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Singles reviews | Arcade Fire, Robin Thicke, Eliza Doolittle

Singles reviews | Arcade Fire, Robin Thicke, Eliza Doolittle
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By Neil Kulkarni

Reprinted from F.U.N.K. with permission… and it’s highly recommended that you go have a look over there for his full, glorious, 4,500 word long, October 2013 Singles Column explosion of rage, outrage, simmering rage and – yes – love.

Arcade Fire 
Reflektor 
Mercury 
Another mistaking of metronomy for feel, vagueness for profundity. Somewhere in this flabby seven minutes of pffft there’s a shitty 2-minute song waiting to break out. I’m not being picky. I’m just having standards i.e demanding that a pop song gives me pleasure, doesn’t bore me, doesn’t coast, doesn’t come across as entirely unjustifiably pleased with itself. ‘Reflektor’ has not one moment of pleasure or wonder in it, only the smug constant insistence that hey wow, we’re cool cos we’re a rock band but we’re trying to play disco. (That boom-tish alternated hi-hat rumble every fucker has down pat when they wanna get ‘dancey’, another rhythm section that thinks it’s Frantz/Weymouth that hasn’t listened to enough Dunbar/Shakespeare to even come close.) Broken down to its constituent elements everything that should work is in place on ‘Reflektor’ (even that ‘k’), James Murphy pushing all the right buttons to try and heat things up, eventually failing to stop it flailing because what’s being played is so bereft of heart and purpose, the changes so signposted and monotonously run through you’re simply witness to them going round them over and over again without any real sense of movement or import. Simply not good enough when the frontman and band are clearly such tedious & arrogant individuals they have to hide their non-personas behind ‘zany’ masks (and what a fucking tired trick that has become for a whole generation of indie meh-merchants) in the Corbijn-anointed video.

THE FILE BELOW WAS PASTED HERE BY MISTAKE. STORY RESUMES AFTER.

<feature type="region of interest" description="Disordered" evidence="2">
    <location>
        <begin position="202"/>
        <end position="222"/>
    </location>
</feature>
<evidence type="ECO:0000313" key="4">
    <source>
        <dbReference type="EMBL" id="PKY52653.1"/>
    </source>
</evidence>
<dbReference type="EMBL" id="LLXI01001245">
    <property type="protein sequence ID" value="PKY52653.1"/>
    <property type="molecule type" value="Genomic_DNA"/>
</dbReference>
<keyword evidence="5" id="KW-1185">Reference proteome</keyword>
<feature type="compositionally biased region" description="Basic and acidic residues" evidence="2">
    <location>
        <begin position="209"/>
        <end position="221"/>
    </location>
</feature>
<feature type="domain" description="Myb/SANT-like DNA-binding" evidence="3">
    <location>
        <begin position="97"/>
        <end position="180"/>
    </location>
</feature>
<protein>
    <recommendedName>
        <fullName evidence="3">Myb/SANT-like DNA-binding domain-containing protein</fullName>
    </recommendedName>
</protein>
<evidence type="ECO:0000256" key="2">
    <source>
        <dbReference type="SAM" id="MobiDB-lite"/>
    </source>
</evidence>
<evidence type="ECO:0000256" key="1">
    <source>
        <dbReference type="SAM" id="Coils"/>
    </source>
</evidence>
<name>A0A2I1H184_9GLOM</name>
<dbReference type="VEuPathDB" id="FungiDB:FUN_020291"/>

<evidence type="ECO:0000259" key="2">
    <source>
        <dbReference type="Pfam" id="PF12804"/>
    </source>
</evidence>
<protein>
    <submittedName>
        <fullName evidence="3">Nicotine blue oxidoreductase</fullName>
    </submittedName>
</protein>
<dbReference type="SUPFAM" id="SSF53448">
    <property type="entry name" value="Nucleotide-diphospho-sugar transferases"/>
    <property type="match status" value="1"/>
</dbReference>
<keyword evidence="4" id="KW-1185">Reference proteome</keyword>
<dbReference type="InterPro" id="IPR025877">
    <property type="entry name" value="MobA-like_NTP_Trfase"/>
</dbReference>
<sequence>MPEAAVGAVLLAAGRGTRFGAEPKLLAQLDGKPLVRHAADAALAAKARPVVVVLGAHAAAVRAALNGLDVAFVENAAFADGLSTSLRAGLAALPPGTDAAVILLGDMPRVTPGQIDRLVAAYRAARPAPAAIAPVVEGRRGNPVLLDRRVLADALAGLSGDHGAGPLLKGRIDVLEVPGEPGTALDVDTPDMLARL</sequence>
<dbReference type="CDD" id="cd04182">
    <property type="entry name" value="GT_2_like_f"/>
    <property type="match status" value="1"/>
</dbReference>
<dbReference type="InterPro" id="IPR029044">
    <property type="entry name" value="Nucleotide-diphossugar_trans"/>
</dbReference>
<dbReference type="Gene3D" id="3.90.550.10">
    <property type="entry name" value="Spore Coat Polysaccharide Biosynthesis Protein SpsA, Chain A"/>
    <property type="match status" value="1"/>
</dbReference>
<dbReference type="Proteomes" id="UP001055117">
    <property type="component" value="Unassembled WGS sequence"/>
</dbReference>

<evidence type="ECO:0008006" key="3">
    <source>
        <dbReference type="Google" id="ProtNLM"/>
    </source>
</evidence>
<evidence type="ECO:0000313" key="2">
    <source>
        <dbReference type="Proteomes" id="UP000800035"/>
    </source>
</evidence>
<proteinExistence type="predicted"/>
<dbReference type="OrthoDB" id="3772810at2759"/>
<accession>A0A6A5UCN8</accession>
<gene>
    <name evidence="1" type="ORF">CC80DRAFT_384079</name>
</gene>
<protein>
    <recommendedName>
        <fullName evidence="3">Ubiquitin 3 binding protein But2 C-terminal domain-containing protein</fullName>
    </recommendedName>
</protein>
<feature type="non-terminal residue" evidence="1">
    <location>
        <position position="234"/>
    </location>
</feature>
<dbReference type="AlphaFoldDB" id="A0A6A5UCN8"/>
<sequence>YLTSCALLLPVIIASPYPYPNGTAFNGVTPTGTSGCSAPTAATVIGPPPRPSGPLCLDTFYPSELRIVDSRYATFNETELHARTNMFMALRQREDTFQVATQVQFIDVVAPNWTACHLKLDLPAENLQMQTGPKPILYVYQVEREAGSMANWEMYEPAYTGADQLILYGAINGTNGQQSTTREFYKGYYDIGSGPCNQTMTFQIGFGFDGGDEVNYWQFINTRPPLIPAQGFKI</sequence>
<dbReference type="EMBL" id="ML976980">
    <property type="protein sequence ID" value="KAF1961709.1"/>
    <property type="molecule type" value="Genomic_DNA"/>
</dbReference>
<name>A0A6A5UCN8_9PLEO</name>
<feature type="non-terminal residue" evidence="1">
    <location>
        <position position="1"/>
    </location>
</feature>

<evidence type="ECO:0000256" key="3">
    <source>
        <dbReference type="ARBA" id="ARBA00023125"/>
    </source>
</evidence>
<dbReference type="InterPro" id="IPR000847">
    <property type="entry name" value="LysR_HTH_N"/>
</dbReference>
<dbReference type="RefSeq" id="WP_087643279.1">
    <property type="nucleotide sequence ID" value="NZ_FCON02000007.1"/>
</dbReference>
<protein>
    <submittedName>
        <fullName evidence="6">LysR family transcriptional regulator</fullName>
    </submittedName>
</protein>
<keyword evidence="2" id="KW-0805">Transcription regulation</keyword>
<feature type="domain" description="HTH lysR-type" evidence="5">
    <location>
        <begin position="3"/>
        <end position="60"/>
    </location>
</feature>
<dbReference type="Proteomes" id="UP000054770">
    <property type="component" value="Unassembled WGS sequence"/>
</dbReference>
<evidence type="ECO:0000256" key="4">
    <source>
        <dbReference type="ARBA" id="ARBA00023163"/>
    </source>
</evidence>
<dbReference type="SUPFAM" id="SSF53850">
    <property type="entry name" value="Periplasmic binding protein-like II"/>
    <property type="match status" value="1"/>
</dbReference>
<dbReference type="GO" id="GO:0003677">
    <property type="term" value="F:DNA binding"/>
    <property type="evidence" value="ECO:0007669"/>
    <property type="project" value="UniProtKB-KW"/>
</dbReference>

If you’re going to make music like this you need words interesting enough, a personality big enough or voice intriguing enough (Bowie, Grace, Donna) to imbue all that rotational repetition with a sense of dramatic art and change. ‘Reflektor’ contains none of that, just sits wobbling like a wodge of flavourless jelly slopped on a bass bin, Bowie’s fleeting appearance offering merely an aggravatingly tantalising glimpse of what might’ve been if a human being rather than a pack of ‘tastemakers’ had had a go at this ‘song’. Pass.

Eliza Doolittle 
Let It Rain 
Parlophone 
Whaddayado when all the kook runs out? When your target demographic becomes bored of you a little? Y’can’t do another ‘Big When I Was Little’ – that was shameless, a craven pile-up of retro-references as desperately flailing as Alan Partridge suddenly shouting “TISWAS” then mumbling “… errm… sweets they don’t make any more”. It always seemed one step away from simply lurching into being the cover of the ‘Fresh Prince’ theme perhaps most guaranteed to mop up all that whined-for pocket-money. Of course you could always call it a day, become a model or a runner or an actress or simply ask daddy or mummy for a job somewhere quieter in the biz, somewhere a little less visible. [They won’t mind taking a hit remember, and it might be the only way now that fame has become a purely hereditary issue]. Or of course, you could give ‘your music’ another go with one more album, toss in another collab with Paloma Faith, or the XX, someone who’ll get you back in the Live Lounge with Jo Whiley’s pisshole eyes squinting their love your way.